What is index fragmentation and how does it occur?

It is important to know that SQL Server data is stored in data pages, with each page holding 8KB of data. There are two types of fragmentation, both are a result of these pages not being used as efficiently as possible.

When you UPDATE or INSERT data on a page that is already full, SQL Server creates a new page. The information from the original page will be split 50/50 with half being added to the new page, along with the new record. Doing this causes empty space at the end of the page(s). This empty space is known as Internal Fragmentation, it also occurs when you delete data from a page. Here is a diagram showing how this occurs:

Diagram showing how External Fragmentation occurs

This newly created page won’t sit in sequence with the original page(s) meaning the related data is now stored in a different area of the disk. This separated data is called External Fragmentation.

Why is fragmentation a bad thing?

Fragmented indexes can lead to performance issues. Say you have 1MB of data, this will theoretically fit on 128 data pages (1024KB / 8KB = 128 pages), however, due to internal fragmentation, this 1MB of data may exist on multiple, partial pages. When SQL Server runs a query against a table that involves an index scan, this scan must execute on every page. It would scan 128 full pages a lot faster than it would 200+ fragmented pages. Now also remember that the data that the query is looking for may exist in various places on the disk due to external fragmentation, the extra scans coupled with the increased I/O can cause huge performance issues.

The numbers used in the above example help keep the math easy, but imagine a table with billions of rows and you can start to see the scale of the potential performance issues.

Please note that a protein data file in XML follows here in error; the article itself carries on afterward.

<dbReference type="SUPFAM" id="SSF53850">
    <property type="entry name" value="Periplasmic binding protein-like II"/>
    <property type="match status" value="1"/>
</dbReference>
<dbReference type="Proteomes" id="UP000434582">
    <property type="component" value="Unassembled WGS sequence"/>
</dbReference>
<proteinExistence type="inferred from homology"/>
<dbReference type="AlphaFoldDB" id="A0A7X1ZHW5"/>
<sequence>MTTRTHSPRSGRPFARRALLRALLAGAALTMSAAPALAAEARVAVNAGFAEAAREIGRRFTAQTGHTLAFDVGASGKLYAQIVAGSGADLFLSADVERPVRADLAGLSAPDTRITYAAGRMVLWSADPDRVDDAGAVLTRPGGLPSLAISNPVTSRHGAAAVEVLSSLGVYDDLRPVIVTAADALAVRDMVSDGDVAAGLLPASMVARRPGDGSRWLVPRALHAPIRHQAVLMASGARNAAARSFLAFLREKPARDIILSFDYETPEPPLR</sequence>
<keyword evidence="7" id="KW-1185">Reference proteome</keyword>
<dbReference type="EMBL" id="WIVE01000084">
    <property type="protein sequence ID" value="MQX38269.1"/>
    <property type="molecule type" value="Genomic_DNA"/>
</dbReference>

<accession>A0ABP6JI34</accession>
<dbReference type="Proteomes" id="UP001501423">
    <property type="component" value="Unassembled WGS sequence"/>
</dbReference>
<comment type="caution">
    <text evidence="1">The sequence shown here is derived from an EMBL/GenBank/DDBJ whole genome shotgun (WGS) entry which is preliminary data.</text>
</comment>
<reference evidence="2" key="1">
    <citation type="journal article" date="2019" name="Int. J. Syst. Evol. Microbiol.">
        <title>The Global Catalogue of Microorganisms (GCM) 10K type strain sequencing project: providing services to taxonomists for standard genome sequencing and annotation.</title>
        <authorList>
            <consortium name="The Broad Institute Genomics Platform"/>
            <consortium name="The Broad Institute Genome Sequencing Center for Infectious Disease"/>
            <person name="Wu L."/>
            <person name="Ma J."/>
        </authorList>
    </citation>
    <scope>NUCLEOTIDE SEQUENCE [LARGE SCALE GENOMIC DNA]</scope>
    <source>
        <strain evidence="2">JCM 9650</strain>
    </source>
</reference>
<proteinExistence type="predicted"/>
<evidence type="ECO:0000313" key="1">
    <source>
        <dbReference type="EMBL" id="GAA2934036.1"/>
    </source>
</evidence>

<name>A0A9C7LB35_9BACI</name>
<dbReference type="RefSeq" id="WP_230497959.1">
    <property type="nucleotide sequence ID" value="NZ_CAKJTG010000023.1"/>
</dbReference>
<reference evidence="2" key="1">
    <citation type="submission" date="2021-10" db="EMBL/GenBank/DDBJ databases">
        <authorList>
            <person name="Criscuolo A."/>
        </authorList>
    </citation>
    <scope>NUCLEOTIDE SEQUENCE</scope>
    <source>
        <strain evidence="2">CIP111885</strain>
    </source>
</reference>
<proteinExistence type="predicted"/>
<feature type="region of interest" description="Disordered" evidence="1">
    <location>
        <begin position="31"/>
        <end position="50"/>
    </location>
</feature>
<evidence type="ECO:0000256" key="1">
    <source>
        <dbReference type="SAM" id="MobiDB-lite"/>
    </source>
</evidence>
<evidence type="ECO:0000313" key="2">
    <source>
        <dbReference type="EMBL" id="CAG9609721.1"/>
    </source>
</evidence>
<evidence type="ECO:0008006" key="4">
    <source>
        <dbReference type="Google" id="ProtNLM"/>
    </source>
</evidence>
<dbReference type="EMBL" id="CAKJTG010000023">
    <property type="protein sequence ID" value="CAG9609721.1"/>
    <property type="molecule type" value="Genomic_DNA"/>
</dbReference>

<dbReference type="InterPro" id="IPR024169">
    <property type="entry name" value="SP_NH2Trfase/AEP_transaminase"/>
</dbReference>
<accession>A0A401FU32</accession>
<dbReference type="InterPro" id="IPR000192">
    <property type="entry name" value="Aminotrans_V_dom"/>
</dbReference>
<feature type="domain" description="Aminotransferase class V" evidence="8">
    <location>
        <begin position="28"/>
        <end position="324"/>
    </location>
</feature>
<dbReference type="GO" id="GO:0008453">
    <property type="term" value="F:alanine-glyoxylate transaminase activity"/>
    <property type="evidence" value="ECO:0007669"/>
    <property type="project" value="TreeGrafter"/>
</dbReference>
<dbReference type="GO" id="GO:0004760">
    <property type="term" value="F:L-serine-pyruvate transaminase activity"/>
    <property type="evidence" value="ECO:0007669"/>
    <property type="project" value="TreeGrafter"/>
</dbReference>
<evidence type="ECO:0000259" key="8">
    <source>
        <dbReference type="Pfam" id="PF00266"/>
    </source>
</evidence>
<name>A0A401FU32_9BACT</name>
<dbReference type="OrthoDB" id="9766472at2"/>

How do I fix fragmentation?

There is a Table Valued Function called sys.dm_db_index_physical_stats that will allow you to analyse the level of fragmentation in the indexes. Once you have used this to identify the problematic indexes you can decide whether to reorganise or rebuild them.

Reorganising does exactly what is sounds like, it puts the pages back in order. This will help with the external fragmentation, but the content of the pages won’t change.

Rebuilding drops the index and rebuilds it from scratch, it’s a longer, more arduous process, but will resolve both internal and external defragmentation.

What is Fill-Factor?

Screenshot showing the location of Fill Factor settings

To try and combat fragmentation, many DBAs implement a custom fill factor. Fill factor is a value that determines how much of a page, as a percentage, will be used for storage and how much will be intentionally left free. For example, setting it to 80 will leave 20% of the page empty, but then, aren’t we just introducing internal fragmentation on purpose? Well yes, but now when you insert data, there is room on the page for it, rather than it being split onto a new page elsewhere on the disk. In other words, you sacrifice having a higher level of internal fragmentation to limit the amount of external fragmentation.

There is no “one size fits all” value when it comes to fill factor, so it should be set on an index level rather than a server level and should be set depending on what type of work that index is doing? A static table that is only used for reads would benefit more from a value closer to 0, (100% page use), than a table that has records inserted and deleted regularly. This is where a DBA’s skills are invaluable.